By SHINGO FUKUSHIMA/ Staff Writer
September 23, 2019 at 08:00 JST
A mini-liver engineered from human induced pluripotent stem cells shows symptoms of fatty liver. (Provided by Kazuki Takeishi)
U.S. and Japanese scientists engineered fatty livers from human induced pluripotent stem (iPS) cells, paving the way for the development of drugs to treat excessive fatty buildup in the organ.
No effective drug is currently available for the disease.
Researchers from Kyushu University, the University of Pittsburgh and other institutions said the technology could be used in developing new drugs for the disease.
Cell and animal experiments have shown that liver cells are more prone to accumulate fat when a gene called Sirt-1 becomes less active.
Kazuki Takeishi, an assistant professor of liver surgery with Kyushu University Hospital, was a key member of the team that used iPS cells--which have the potential to develop into various cells--to generate liver cells in which Sirt-1 is inhibited from functioning. They took a step further and successfully engineered mini-livers, measuring 2 to 4 centimeters per side, based on rat livers.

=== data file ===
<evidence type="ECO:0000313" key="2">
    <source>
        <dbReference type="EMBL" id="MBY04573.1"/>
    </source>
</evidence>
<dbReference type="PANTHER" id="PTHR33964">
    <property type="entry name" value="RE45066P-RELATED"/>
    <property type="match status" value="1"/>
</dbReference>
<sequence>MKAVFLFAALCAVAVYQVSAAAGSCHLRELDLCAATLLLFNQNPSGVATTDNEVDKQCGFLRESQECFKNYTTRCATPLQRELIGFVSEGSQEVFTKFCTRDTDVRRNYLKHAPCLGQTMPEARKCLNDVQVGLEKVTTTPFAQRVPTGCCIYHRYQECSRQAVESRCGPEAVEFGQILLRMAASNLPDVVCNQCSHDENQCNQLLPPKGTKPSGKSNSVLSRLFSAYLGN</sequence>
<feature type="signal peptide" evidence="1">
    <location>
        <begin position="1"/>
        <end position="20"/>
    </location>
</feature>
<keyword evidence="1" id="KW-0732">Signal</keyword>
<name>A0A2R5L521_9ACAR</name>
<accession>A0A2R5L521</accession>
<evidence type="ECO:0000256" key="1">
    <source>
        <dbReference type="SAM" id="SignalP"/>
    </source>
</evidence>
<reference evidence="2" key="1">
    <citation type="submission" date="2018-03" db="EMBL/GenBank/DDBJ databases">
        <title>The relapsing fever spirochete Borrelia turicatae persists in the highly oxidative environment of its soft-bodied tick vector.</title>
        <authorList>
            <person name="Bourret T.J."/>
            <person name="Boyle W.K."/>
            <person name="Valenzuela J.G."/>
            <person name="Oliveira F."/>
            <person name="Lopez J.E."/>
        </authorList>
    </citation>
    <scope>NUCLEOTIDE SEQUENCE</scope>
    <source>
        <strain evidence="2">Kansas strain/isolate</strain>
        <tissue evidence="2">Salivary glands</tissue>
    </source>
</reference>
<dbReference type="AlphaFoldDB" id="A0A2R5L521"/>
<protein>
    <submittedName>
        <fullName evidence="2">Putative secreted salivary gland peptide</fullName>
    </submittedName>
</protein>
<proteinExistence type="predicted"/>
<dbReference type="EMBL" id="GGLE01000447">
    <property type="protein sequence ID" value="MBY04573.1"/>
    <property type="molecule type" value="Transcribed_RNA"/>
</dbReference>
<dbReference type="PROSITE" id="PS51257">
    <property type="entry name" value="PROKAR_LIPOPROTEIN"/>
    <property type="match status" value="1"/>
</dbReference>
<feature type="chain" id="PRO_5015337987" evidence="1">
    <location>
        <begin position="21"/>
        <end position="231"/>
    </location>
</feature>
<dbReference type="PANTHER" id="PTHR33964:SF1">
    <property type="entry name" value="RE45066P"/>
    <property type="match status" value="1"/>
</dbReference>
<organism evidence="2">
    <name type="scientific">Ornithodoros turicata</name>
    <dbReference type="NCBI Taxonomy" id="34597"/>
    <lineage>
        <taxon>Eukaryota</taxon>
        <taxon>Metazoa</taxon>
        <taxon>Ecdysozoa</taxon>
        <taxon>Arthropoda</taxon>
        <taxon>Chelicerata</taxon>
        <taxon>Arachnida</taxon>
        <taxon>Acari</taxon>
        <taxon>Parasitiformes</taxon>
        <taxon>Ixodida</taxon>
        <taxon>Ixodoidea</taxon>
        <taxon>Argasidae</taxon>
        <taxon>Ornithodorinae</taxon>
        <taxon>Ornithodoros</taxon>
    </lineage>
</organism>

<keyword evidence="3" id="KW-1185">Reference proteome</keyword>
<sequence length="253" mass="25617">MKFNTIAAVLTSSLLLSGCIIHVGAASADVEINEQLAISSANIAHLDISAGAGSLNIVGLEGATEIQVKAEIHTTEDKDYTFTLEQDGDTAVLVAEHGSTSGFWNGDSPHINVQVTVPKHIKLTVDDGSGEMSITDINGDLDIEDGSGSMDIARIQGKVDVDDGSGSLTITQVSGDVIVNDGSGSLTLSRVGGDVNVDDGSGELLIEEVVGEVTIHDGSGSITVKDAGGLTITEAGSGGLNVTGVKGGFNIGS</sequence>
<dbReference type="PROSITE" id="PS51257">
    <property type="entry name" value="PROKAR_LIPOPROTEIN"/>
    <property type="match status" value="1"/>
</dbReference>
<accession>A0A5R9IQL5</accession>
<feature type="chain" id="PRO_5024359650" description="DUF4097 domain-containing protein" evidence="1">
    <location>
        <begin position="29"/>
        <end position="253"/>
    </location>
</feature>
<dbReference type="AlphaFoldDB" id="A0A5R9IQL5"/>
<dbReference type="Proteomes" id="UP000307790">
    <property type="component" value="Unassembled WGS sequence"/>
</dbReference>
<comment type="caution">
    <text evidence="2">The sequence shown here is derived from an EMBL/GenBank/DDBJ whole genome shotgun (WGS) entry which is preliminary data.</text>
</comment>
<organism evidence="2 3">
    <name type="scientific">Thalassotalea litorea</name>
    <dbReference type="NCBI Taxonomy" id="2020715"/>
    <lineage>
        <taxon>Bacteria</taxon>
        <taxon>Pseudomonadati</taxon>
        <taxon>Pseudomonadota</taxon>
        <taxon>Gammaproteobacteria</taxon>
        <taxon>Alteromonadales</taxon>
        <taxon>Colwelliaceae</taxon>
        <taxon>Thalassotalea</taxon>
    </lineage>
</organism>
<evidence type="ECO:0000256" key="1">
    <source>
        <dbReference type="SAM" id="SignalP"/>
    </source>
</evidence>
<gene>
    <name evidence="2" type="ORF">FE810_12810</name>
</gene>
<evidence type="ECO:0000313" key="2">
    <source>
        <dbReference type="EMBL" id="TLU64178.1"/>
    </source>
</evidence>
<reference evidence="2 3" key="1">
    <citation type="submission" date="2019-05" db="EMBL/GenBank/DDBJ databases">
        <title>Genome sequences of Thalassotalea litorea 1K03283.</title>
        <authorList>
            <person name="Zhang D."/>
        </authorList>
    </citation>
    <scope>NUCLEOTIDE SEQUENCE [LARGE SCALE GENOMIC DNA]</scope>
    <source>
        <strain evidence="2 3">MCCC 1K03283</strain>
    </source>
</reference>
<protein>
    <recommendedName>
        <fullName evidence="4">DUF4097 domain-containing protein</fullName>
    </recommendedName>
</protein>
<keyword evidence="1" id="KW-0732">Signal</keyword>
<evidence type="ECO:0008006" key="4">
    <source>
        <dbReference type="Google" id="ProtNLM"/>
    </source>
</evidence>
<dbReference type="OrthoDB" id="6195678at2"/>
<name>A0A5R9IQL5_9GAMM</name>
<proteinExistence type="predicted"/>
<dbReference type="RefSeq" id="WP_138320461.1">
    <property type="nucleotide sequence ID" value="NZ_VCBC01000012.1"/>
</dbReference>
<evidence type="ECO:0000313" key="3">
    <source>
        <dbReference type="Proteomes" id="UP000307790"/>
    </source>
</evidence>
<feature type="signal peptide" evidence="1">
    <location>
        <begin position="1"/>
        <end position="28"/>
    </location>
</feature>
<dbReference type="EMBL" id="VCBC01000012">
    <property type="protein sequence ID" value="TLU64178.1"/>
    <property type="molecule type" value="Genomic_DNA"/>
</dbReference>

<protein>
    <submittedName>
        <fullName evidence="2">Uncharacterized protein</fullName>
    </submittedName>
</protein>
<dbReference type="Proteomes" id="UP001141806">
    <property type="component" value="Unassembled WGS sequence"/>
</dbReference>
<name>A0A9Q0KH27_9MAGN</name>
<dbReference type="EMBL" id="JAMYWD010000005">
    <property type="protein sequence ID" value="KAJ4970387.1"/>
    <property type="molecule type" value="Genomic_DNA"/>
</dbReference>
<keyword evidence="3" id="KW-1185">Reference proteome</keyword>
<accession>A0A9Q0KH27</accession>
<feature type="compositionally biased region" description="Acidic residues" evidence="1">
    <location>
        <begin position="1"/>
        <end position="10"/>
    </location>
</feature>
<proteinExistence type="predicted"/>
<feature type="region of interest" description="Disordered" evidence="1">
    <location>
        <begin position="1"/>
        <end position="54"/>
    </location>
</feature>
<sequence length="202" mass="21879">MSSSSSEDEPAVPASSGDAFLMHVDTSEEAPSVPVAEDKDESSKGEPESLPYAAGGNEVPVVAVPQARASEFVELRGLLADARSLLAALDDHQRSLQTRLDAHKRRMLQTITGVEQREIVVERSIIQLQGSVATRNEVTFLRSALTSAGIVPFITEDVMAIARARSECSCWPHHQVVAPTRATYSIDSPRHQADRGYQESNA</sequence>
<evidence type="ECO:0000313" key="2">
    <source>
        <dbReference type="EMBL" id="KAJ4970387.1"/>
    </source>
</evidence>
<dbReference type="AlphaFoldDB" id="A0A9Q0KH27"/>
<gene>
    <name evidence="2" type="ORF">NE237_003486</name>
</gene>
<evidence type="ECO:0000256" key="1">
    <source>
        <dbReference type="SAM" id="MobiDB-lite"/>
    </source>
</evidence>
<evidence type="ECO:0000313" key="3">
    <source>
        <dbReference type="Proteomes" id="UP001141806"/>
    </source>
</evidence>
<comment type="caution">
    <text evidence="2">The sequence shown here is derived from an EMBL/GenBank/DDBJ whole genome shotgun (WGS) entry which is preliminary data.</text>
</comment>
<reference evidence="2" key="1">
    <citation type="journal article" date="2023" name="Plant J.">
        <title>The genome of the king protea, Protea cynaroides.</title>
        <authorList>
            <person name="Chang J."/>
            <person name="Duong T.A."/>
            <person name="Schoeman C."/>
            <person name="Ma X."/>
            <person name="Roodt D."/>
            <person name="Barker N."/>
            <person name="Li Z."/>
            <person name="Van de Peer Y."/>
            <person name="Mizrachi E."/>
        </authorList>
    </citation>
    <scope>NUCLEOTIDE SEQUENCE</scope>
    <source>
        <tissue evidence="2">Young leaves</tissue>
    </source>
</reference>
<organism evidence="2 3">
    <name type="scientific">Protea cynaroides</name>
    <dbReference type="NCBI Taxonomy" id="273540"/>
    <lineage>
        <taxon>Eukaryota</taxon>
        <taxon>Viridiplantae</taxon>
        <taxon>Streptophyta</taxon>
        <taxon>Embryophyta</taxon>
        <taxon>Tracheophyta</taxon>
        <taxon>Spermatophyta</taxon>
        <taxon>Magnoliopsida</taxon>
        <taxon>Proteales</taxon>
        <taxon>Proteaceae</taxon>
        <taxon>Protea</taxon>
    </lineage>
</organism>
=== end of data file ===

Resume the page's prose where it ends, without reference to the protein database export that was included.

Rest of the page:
A close study of the inside of the livers showed that undecomposed fat was accumulating in them as in real fatty livers.
Fatty liver is believed to be caused by an excessive intake of alcohol, overeating and lack of exercise among other factors, and can in some cases progress to liver cirrhosis or liver cancer.
Weight loss, moderate exercise, lifestyle improvement and other measures are deemed to be necessary for people with the condition, for which no therapeutic drug is available.
Development of new drugs is both time-consuming and costly, as the process involves checking the efficacy through cell and animal tests and confirming safety in humans.
Takeishi pointed out that the availability of mini-livers derived from human cells could facilitate drug-efficacy experiments.
“Our findings could help reduce the time needed for clinical tests for new drugs,” he said.
A paper describing the research results was published Aug. 7 in the U.S. journal Cell Metabolism, in electronic format.
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